PLOT Two women from London’s Orthodox Jewish community must hide their illicit relationship.
CAST Rachel Weisz, Rachel McAdams, Alessandro Nivola
RATED R (some explicit sexuality)
PLAYING AT Cinema Arts Centre, Huntington; Malverne Cinema 4
BOTTOM LINE A riveting story about love, happiness and difficult choices. Flawless performances from Weisz and McAdams.
A forbidden romance lies at the center of “Disobedience,” Sebastián Lelio’s engrossing drama about two Orthodox Jewish women. One is lapsed and single, the other married within the faith, but as teenage girls they were in love, or something very much like it. Their meeting, after many years apart, will stir up a lifetime’s worth of complicated feelings.
Based on Naomi Alderman’s debut novel, “Disobedience” covers a lot of ground: It’s about religion and family, about difficult situations and tricky labels, about personal choice and the lack of it. The script, by Lelio (the Chilean director of last year’s Oscar-winning transgender drama “A Fantastic Woman) and Rebecca Lenkiewicz, is full of beautiful little moments and observations, but what really makes “Disobedience” so compelling are its lead actresses, Rachel Weisz and Rachel McAdams. In career-best performances, these women command the screen in a way that few viewers could have predicted.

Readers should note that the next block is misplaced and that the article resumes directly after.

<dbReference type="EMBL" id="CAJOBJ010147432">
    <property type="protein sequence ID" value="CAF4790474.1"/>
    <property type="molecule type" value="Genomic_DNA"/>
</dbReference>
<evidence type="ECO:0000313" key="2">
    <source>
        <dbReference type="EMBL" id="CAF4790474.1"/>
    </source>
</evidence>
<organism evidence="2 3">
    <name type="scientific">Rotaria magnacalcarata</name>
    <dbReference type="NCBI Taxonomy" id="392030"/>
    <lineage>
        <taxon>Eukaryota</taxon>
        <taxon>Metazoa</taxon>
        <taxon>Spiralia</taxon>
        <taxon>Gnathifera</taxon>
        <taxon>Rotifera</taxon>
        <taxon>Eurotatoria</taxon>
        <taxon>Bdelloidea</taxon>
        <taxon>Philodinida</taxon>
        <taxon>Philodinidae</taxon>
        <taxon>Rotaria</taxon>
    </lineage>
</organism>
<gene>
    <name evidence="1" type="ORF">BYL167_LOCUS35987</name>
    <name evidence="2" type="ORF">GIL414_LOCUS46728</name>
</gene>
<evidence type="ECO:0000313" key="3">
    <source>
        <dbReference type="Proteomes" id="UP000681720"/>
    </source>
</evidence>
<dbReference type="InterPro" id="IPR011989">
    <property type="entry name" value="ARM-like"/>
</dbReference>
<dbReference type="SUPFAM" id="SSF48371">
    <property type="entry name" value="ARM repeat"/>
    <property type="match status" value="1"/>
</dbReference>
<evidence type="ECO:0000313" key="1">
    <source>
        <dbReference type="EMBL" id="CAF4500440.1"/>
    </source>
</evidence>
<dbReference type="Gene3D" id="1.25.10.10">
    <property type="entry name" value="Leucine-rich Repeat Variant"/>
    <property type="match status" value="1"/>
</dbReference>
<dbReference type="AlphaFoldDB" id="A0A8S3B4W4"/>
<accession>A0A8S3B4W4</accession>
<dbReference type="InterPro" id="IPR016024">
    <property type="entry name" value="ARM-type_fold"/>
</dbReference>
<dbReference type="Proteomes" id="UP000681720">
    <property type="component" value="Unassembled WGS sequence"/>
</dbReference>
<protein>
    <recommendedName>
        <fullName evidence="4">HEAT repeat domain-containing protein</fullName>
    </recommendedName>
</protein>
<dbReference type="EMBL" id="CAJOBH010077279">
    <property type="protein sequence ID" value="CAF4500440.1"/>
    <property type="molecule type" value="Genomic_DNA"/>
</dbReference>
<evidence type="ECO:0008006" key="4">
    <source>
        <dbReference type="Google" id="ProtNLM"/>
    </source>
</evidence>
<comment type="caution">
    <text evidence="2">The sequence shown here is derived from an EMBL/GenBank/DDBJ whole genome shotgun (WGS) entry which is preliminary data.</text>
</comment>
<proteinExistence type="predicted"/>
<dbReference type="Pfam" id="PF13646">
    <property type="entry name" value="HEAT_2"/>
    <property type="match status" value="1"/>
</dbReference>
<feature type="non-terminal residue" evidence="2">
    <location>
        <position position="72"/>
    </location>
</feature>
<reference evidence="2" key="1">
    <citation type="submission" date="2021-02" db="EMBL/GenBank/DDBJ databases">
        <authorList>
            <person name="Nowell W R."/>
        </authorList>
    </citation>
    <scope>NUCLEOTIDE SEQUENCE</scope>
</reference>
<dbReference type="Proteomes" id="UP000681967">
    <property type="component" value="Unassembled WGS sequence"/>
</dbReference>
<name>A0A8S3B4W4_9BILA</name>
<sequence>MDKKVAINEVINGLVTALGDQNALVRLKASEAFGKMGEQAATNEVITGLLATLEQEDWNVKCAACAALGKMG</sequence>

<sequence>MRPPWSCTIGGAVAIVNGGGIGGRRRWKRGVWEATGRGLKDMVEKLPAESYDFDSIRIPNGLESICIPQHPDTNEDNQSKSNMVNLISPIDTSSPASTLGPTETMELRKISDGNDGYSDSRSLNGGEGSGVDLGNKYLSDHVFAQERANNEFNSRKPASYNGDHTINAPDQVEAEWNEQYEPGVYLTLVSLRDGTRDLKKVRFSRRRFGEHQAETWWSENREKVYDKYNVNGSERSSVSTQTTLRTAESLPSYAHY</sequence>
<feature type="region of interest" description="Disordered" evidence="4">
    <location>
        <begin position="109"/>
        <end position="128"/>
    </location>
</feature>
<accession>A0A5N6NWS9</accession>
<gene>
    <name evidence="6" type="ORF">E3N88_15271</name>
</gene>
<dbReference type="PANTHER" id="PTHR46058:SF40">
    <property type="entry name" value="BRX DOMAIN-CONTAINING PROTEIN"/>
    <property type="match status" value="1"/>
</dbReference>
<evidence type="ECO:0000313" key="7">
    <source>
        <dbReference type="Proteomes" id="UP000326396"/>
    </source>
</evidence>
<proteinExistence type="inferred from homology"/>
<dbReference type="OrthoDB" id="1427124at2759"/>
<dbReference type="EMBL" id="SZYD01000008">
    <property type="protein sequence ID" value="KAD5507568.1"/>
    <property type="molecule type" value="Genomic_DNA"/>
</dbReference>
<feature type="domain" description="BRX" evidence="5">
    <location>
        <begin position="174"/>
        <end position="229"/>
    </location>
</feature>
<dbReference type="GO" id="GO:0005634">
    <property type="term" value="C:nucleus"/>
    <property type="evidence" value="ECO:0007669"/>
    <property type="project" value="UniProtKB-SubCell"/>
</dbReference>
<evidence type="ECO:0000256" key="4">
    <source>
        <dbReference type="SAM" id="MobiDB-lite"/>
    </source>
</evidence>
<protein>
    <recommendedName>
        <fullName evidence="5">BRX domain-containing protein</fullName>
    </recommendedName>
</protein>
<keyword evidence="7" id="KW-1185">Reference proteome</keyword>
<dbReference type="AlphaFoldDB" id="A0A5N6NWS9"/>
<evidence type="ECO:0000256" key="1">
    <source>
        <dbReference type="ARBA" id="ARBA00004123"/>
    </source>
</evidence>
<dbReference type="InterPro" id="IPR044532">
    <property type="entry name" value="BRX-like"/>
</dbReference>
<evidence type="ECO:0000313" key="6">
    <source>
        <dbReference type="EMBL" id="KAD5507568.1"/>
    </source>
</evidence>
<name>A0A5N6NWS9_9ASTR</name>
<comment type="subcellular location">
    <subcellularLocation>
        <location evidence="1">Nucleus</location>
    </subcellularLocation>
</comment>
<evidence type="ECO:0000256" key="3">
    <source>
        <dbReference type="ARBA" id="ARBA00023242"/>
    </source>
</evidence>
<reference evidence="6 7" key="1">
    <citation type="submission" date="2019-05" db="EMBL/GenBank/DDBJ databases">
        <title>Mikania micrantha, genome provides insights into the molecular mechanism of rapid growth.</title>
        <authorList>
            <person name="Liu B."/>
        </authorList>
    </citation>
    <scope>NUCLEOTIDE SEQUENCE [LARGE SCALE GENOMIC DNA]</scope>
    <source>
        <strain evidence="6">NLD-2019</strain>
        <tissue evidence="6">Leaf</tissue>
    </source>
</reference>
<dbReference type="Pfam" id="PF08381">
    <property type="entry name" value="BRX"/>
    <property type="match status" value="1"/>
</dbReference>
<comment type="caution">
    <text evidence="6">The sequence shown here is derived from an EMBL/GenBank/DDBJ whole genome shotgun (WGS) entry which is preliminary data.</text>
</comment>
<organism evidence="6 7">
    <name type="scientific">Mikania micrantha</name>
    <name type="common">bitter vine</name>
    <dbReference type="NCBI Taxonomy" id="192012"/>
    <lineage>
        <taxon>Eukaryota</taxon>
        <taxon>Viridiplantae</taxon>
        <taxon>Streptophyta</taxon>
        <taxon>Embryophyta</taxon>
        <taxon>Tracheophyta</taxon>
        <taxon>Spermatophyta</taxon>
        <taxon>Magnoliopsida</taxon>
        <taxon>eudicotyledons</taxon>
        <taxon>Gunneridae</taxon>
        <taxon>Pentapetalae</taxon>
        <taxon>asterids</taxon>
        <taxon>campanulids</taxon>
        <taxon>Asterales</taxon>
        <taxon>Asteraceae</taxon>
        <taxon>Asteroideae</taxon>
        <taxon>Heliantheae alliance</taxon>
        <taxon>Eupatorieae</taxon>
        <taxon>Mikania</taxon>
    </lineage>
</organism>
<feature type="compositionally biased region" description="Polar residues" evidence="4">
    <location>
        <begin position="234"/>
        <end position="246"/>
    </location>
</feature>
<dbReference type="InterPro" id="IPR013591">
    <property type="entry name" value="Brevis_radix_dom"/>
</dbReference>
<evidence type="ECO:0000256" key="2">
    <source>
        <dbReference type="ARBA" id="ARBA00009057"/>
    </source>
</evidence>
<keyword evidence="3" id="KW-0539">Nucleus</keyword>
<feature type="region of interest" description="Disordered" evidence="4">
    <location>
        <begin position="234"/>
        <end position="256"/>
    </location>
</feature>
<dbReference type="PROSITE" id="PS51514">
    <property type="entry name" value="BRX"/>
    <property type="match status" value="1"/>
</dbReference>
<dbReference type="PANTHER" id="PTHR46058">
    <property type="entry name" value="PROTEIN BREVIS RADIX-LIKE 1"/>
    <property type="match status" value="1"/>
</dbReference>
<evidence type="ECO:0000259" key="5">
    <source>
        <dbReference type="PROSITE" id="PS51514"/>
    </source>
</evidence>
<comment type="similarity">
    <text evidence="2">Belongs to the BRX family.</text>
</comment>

Weisz plays Ronit, a New York City photographer who puts her cosmopolitan life on hold to return to Hendon — an Orthodox neighborhood in London — and bury her estranged father, a rabbi. Weisz’s Ronit oozes secular rebellion: fashionable clothes, a slight smirk, an oh-so-casual cigarette. Conversely, her old friend Esti (McAdams) has married Dovid (an excellent Alessandro Nivola), a future pillar of the community; she looks stripped of color and life.
It’s one thing to see a pitch-perfect performance from Weisz, a versatile actress whose credits range from the screwball comedy “The Brothers Bloom” to the courtroom drama “Denial.” It’s another thing to see one from McAdams, so often cast as a passive object of (male) desire in treacly romances like “The Vow.” Here, she finally plays a woman who is emotionally complex and sexually aggressive; the film’s sole lovemaking scene, in an out-of-the-way hotel, is bold enough to rival anything in “Call Me By Your Name.” McAdams’ performance is simply a revelation: When Esti sneaks a drag of Ronit’s cigarette and flashes a cheeky smile, she somehow grows 20 years younger in an instant.
Once or twice, “Disobedience” juices up its drama with a too-pat moment. Overall, though, this riveting movie feels as messy and complicated as real life.